Dharamshala, India — "The issue of Tibet has become a global issue today. I never felt that your issue is other’s issues but I look at it as an issue of any Himachal Pradesh dwellers face,” said Shri Bandaru Dattatreya, governor of Himachal Pradesh who recently visited the Tibetan government in-Exile, in Dharamshala, India, to meet with Tibet's exiled religious and political leaders on November, 18, 2019.
While speaking to members of the Tibetan Parliament in-exile in Dharamshala, India, governor Dattatreya said that he has received a special audience with the spiritual leader of Tibet, His Holiness the 14th Dalai Lama on Monday morning.
He later recalls in the parliament about His Holiness talking on how Buddhism was established in India and then spread across the globe. He also remembers how His Holiness mentions that both spiritual and scientific development should go hand in hand.
Governor Dattatreya also met with cabinet ministers of the Central Tibetan Administration (CTA). The ministers thoroughly apprised the Governor on the CTA’s robust administration and governance of more than 100,000 Tibetans across India, Nepal, and Bhutan and the unparalleled support extended by the Government of India and the Government of Himachal Pradesh towards the CTA and Tibetan people.
While meeting with the members of the Tibetan Parliament-in-Exile on the same day, Dattatreya was heartily welcomed by Tibetan Parliamentarians led by the Deputy Speaker Acharya Yeshi Phuntsok. Ven Phuntsok thanked the governor for his visit and thanked India for its support for the people of Tibet and issues related to Tibet for such a long time.
The Deputy Speaker briefed the governor on functions of the Tibetan Parliament-in-Exile and their never-dying spirit of fighting for the freedom of Tibet. He also touched upon communist China's interference in the process of recognizing His Holiness the Dalai lamas’ successors and how people of Tibet are strongly against China's interference.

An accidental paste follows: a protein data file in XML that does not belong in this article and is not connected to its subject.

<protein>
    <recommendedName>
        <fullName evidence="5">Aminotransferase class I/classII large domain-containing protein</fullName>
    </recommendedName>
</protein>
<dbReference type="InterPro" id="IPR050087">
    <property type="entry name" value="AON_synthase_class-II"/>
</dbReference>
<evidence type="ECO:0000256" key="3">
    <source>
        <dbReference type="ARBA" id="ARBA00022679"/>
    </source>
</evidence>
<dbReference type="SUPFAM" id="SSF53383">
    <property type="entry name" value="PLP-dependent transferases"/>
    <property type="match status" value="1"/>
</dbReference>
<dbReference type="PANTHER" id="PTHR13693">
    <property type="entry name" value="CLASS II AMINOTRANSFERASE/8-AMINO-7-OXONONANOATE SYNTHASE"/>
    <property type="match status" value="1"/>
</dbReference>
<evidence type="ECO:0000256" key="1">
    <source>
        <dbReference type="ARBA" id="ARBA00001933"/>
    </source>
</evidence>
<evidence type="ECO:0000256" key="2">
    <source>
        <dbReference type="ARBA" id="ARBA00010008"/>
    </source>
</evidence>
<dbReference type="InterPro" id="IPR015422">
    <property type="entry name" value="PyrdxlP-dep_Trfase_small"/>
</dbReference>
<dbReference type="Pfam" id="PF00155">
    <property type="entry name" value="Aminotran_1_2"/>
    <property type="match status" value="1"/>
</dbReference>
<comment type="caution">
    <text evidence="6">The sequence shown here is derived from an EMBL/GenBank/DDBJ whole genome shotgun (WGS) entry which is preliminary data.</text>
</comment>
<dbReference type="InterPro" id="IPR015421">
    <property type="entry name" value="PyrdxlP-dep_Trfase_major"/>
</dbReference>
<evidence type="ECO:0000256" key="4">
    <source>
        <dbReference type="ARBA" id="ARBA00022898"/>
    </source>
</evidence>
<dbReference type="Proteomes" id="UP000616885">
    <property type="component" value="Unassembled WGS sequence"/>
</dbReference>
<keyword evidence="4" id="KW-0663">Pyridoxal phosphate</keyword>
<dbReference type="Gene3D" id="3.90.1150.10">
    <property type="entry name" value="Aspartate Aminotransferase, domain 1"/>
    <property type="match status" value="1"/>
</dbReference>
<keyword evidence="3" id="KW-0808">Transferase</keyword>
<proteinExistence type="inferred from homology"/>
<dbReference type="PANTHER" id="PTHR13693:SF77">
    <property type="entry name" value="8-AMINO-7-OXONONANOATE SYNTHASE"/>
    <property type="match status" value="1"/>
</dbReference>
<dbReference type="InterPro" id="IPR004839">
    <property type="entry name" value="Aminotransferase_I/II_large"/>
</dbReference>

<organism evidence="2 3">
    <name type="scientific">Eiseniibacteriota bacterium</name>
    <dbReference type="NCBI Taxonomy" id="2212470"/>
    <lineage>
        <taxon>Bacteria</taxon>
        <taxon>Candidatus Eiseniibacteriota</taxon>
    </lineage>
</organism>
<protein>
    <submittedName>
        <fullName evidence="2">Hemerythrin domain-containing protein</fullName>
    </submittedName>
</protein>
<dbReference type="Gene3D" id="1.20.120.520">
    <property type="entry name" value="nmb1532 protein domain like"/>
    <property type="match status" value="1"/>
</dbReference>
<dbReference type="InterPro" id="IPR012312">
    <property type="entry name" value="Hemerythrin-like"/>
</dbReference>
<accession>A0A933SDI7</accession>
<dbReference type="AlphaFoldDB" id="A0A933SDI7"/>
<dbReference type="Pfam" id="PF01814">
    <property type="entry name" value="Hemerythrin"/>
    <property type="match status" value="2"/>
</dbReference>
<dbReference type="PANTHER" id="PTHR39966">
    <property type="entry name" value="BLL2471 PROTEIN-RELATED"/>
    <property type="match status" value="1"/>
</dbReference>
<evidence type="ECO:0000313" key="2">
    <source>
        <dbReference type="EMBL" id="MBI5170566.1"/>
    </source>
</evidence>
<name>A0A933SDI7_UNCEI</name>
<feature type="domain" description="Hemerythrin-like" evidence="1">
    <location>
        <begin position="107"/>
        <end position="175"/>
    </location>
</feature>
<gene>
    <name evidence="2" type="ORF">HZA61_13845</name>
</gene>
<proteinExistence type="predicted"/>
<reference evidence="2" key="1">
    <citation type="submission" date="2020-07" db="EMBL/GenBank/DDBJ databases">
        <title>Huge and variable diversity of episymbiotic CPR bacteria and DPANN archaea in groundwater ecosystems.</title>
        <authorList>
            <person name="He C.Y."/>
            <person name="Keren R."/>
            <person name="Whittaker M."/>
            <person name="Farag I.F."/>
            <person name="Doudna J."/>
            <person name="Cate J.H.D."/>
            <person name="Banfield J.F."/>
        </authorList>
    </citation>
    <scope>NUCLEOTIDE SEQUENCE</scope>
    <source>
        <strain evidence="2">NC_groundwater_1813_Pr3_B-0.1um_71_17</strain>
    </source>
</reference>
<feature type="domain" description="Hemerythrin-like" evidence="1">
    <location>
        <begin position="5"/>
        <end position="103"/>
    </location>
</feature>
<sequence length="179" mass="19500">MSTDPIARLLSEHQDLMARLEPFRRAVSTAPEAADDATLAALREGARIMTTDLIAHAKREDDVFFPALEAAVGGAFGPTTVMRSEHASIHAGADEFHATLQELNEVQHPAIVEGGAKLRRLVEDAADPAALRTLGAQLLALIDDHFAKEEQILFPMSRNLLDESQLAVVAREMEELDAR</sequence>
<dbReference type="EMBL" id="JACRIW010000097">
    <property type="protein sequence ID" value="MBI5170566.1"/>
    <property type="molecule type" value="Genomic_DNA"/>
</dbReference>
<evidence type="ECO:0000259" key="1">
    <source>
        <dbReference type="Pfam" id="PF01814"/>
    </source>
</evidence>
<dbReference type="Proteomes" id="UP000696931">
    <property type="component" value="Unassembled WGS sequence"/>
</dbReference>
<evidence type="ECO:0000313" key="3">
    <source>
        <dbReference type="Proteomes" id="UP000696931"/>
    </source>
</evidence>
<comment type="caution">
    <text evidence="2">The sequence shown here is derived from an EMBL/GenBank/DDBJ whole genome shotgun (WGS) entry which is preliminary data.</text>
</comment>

The Governor addresses, “I am happy that the issue of Tibet has become a global issue today. I never felt that your issue is other’s issues but I look at it as an issue of any Himachal Pradesh dwellers face”.
He concludes his address to the members of the Parliament with this strong message, “I have faith that Tibetans searching for their truth shall become reality one day, I also wish Tibetans who are fighting for the truth shall win, my wishes to all Tibetans especially those great numbers living in Himachal Pradesh”.
After the session, the Governor along with the members of Parliament inspected the parliament house. The Deputy Speaker briefed the governor about how Tibet acts as an oasis for ten of its neighboring countries including India.
The communist-totalitarian state of China began its invasion of Tibet in 1949, reaching complete occupation of the country in 1959. Since that time, more than 1.2 million people, 20% of the nation's population of six million, have died as a direct result of China's invasion and occupation. In addition, over 99% of Tibet's six thousand religious monasteries, temples, and shrines, have been looted or decimated resulting in the destruction of hundreds of thousands of sacred Buddhist scriptures.
Until 1949, Tibet was an independent Buddhist nation in the Himalayas which had little contact with the rest of the world. It existed as a rich cultural storehouse of the Mahayana and Vajrayana teachings of Buddhism. Religion was a unifying theme among the Tibetans - as was their own language, literature, art, and world view developed by living at high altitudes, under harsh conditions, in a balance with their environment.